Corresponding author

Correspondence to Qinhong Zhang.

Additional information

Publisher's Note

Springer Nature remains neutral with regard to jurisdictional claims in published maps and institutional affiliations.



Proof of Proposition 1

If \(0\le b<\frac{p-\overline{{v }_{0}}+M}{2}\) (Case III), we have \({D}_{c}-{D}_{r}=-\frac{{N}_{1}{\left(2b-M-p+\overline{{v }_{0}}\right)}^{2}}{4\overline{{v }_{0}}M}<0\). Hence, we have \({D}_{c}<{D}_{r}\). For case I and case II, Table 2 shows that \({D}_{c}={D}_{r}\).

Proof of Lemma 1

Since \({\pi }_{2}^{I}\left(\left.{Q}^{I}\right|{N}_{1},b\right)=\left(p-w\right){Q}^{I}-\frac{p\left(\overline{{v }_{0}}-p\right)}{\overline{{v }_{0}}}{\int }_{0}^{\frac{\overline{{v }_{0}}{Q}^{I}}{\overline{{v }_{0}}-p}}\Phi \left(n\right)dn+\frac{{N}_{1}\left(p-2b-w\right)\left(\overline{{v }_{0}}-p+b\right)}{\overline{{v }_{0}}}\), then the first order and the second order with respect to \({Q}^{I}\) are \(\frac{d{\pi }_{2}^{I}\left(\left.{Q}^{I}\right|{N}_{1},b\right)}{d{Q}^{I}}=p-w-p\Phi \left(\frac{\overline{{v }_{0}}{Q}^{I}}{\overline{{v }_{0}}-p}\right),\) and \(\frac{{d}^{2}{\pi }_{2}^{I}\left(\left.{Q}^{I}\right|{N}_{1},b\right)}{d{{Q}^{I}}^{2}}=-\frac{\overline{{v }_{0}}p}{\overline{{v }_{0}}-p}\phi \left(\frac{\overline{{v }_{0}}{Q}^{I}}{\overline{{v }_{0}}-p}\right)<0,\) respectively. Therefore, \({\pi }_{2}^{I}\left(\left.{Q}^{I}\right|{N}_{1},b\right)\) is a concave function of \({Q}^{I}\) and the optimal order quantity is \({Q}^{I}=\frac{\overline{{v }_{0}}-p}{\overline{{v }_{0}}}{\Phi }^{-1}\left(\frac{p-w}{p}\right).\) Hence, the total order quantity, \({Q}^{I}+\frac{{N}_{1}(\overline{{v }_{0}}-p+b)}{\overline{{v }_{0}}}\), is \(\frac{\overline{{v }_{0}}-p}{\overline{{v }_{0}}}{\Phi }^{-1}\left(\frac{p-w}{p}\right)+\frac{{N}_{1}(\overline{{v }_{0}}-p+b)}{\overline{{v }_{0}}}.\)

Proof of Proposition 2

Given \({\pi }_{1}^{I}\left(b|{N}_{1}\right)=\frac{E({N}_{1})(\overline{{v }_{0}}-p+b)(p-b-w)}{\overline{{v }_{0}}}+\left(p-w\right)\frac{\overline{{v }_{0}}-p}{\overline{{v }_{0}}}{\Phi }^{-1}\left(\frac{p-w}{p}\right)-\frac{p\left(\overline{{v }_{0}}-p\right)}{\overline{{v }_{0}}}{\int }_{0}^{\frac{\overline{{v }_{0}}{Q}^{I}}{\overline{{v }_{0}}-p}} \Phi \left(n\right)dn\), then the first order and the second order with respect to \(b\) is

$$\frac{d{\pi }_{1}^{I}\left(b\right)}{db}=\frac{E\left({N}_{1}\right)\left[2p-w-\overline{{v }_{0}}-2b\right]}{\overline{{v }_{0}}}$$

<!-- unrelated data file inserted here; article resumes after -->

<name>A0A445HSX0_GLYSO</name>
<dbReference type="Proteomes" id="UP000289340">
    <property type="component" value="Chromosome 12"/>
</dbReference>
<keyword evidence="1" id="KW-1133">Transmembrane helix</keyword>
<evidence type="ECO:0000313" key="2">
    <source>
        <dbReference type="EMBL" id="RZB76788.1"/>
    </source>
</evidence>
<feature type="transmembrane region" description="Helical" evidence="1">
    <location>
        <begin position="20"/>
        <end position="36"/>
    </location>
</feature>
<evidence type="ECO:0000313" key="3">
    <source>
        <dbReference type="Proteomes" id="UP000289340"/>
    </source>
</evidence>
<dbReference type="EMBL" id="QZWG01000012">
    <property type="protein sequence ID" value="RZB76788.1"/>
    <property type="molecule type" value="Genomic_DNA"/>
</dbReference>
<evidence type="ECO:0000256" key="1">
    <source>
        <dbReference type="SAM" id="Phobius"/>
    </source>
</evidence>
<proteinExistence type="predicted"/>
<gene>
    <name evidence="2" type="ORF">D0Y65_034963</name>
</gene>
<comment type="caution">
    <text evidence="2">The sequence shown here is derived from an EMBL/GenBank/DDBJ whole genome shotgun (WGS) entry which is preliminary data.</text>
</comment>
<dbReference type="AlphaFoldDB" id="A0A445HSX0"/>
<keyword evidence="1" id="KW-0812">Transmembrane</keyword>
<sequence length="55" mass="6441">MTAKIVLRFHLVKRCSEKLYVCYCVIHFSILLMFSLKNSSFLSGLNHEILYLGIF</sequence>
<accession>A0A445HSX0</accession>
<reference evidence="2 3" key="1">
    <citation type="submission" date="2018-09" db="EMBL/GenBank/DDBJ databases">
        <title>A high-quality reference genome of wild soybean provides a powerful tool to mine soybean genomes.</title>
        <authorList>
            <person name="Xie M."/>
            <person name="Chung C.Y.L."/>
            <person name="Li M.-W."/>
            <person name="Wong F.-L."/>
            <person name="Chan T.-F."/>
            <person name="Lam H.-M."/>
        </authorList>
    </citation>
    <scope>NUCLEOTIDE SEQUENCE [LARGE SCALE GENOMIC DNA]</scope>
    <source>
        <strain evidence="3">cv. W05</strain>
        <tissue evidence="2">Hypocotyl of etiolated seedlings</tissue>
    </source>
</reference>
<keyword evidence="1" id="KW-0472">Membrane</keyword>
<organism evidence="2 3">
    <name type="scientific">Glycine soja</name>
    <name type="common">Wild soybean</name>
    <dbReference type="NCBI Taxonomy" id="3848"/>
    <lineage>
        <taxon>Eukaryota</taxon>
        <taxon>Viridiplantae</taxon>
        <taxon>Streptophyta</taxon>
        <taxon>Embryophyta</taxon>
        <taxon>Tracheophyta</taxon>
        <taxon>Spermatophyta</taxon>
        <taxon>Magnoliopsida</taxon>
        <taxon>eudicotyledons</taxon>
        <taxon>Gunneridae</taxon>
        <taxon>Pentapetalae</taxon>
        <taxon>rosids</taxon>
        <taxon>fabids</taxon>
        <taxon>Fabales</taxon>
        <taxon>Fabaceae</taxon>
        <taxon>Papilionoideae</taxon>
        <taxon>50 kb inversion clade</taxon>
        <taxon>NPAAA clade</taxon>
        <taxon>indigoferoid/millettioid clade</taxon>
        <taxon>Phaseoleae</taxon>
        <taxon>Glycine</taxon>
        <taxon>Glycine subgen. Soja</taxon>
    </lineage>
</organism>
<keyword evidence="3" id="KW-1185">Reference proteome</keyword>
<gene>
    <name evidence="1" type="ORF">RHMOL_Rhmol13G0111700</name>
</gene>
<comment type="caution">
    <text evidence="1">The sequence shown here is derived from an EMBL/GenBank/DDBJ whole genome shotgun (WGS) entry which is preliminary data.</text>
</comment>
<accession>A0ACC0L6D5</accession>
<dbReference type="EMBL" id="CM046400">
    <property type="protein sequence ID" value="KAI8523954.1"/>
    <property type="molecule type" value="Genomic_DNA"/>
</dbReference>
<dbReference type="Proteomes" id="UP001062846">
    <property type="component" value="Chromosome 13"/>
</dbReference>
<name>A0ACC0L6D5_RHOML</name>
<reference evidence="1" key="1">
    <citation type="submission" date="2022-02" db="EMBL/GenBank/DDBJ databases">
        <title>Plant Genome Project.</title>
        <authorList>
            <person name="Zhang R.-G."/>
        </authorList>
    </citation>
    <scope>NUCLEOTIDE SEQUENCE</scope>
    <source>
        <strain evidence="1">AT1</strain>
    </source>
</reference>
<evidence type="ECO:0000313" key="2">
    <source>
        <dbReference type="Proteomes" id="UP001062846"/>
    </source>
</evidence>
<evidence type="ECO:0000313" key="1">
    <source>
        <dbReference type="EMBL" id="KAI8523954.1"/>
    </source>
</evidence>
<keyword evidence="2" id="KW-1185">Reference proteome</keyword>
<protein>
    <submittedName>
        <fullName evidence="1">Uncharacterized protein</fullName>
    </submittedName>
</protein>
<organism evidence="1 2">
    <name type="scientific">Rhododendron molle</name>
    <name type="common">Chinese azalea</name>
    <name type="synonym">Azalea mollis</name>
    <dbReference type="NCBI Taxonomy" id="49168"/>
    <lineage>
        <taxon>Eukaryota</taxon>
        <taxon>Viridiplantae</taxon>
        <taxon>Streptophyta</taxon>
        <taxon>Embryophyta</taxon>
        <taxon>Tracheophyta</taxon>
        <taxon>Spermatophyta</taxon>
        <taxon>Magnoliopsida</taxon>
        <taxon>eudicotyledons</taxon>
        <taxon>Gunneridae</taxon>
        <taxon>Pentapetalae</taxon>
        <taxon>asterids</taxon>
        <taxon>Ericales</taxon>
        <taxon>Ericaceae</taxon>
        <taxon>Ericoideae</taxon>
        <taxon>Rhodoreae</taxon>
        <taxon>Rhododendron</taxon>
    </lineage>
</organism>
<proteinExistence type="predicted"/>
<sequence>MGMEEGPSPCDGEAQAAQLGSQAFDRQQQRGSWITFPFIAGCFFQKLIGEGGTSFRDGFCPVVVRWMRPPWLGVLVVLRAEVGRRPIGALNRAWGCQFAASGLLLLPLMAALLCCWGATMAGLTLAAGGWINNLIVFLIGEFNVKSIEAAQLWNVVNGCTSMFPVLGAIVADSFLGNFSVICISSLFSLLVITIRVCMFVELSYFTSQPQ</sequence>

$$\frac{{d}^{2}{\pi }_{1}^{I}\left(b\right)}{d{b}^{2}}=-\frac{2E\left({N}_{1}\right)}{\overline{{v }_{0}}}<0,$$

respectively. Therefore, the first-order condition is \(b=\frac{2p-w-\overline{{v }_{0}}}{2}.\) If\(\frac{2p-w-\overline{{v }_{0}}}{2}<0\), then \(\frac{d{\pi }_{1}^{I}\left(b\right)}{d b}<0\) for all \(b\ge 0\) which means\({b}^{*}=M\); if\(\frac{2p-w-\overline{{v }_{0}}}{2}\ge 0\), then the optimal deposit is \(b=\frac{2p-w-\overline{{v }_{0}}}{2}.\) Therefore, the optimal booking is \(b_{1}^{*} = \left\{ {\begin{array}{*{20}c} {\frac{{2p - w - \overline{{v_{0} }} }}{2},} & { if\;\frac{{2p - w - \overline{{v_{0} }} }}{2} > M} \\ {M,} & {otherwise} \\ \end{array} } \right..\)

Proof of Lemma 2

The proof is the same as Lemma 1, and we omit it.

Proof of Proposition 3

For case II, differentiate \({\pi }_{1}^{II}\left(b\right)\) with respect to \(b\) yields

$$\frac{d{\pi }_{1}^{II}\left(b\right)}{db}=\frac{E\left({N}_{1}\right)}{4\overline{{v }_{0}}M}\left(6{b}^{2}-16Mb+8Mp-4M\overline{{V }_{0}}-4Mw+2{M}^{2}\right).$$

Further, we have

$$\frac{{d}^{2}{\pi }_{1}^{II}\left(b\right)}{d{b}^{2}}=\frac{E\left({N}_{1}\right)}{4\overline{{v }_{0}}M}(12b-16M)<0,$$

which proves the concavity of \({E}_{{N}_{1}}\left[{\pi }_{1}^{II}\left(b\right)\right]\). Hence the first order with respect to \(b\) is the optimal decision. The optimal solution is \(b=\frac{4M}{3}\pm \frac{\sqrt{M(13M-12p+6\overline{{v }_{0}}+6w)}}{3}\). Since \(b<M\) we have

$${b}_{II}^{*}=\frac{4M}{3}-\frac{\sqrt{M\left(13M-12p+6\overline{{v }_{0}}+6w\right)}}{3}.$$

Recall that the optimal value of \(b\) is derived with the condition, \(\frac{p-\overline{{v }_{0}}+M}{2}\le b<M\), the optimal value of \(b\) is

$$ b_{II}^{*} = \left\{ {\begin{array}{*{20}l} {\frac{{p - \overline{{v_{0} }} + M}}{2},} \hfill & {if\; \frac{4M}{3} - \frac{{\sqrt {M\left( {13M - 12p + 6\overline{{v_{0} }} + 6w} \right)} }}{3} < \frac{{p - \overline{{v_{0} }} + M}}{2};} \hfill \\ {M,} \hfill & { if\; \frac{4M}{3} - \frac{{\sqrt {M\left( {13M - 12p + 6\overline{{v_{0} }} + 6w} \right)} }}{3} > M;} \hfill \\ {\frac{4M}{3} - \frac{{\sqrt {M\left( {13M - 12p + 6\overline{{v_{0} }} + 6w} \right)} }}{3}} \hfill & {if\;{\text{max}}\left\{ {0,\frac{{p - \overline{v}_{0} + M}}{2}} \right\} \le \frac{4M}{3} - \frac{{\sqrt {M\left( {13M - 12p + 6\overline{v}_{0} + 6w} \right)} }}{3} \le M} \hfill \\ {a{\text{rgmax}}\left( {\pi_{1}^{III} \left( M \right),\pi_{1}^{III} \left( {\frac{{p - \overline{v}_{0} + M}}{2}} \right)} \right),} \hfill & {otherwise} \hfill \\ \end{array} } \right.. $$

For case III, we have:

$$\frac{{d}^{2}{\pi }_{1}^{III}\left(b\right)}{d{b}^{2}}=\frac{E\left({N}_{1}\right)}{\overline{{v }_{0}}M}\left(6p-9b-4\overline{{v }_{0}}-2w\right).$$

It is not determined whether the second-order is less than zero. For the first order with respect to \(b\), we have:

$$\frac{d{\pi }_{1}^{III}\left(b\right)}{db}=\frac{E\left({N}_{1}\right)}{2\overline{{v }_{0}}M}\left(-9{b}^{2}+12bp-8b\overline{{v }_{0}}-4wb-3{p}^{2}+4p\overline{{v }_{0}}+2wp-{\overline{{v }_{0}}}^{2}-2w\overline{{v }_{0}}\right).$$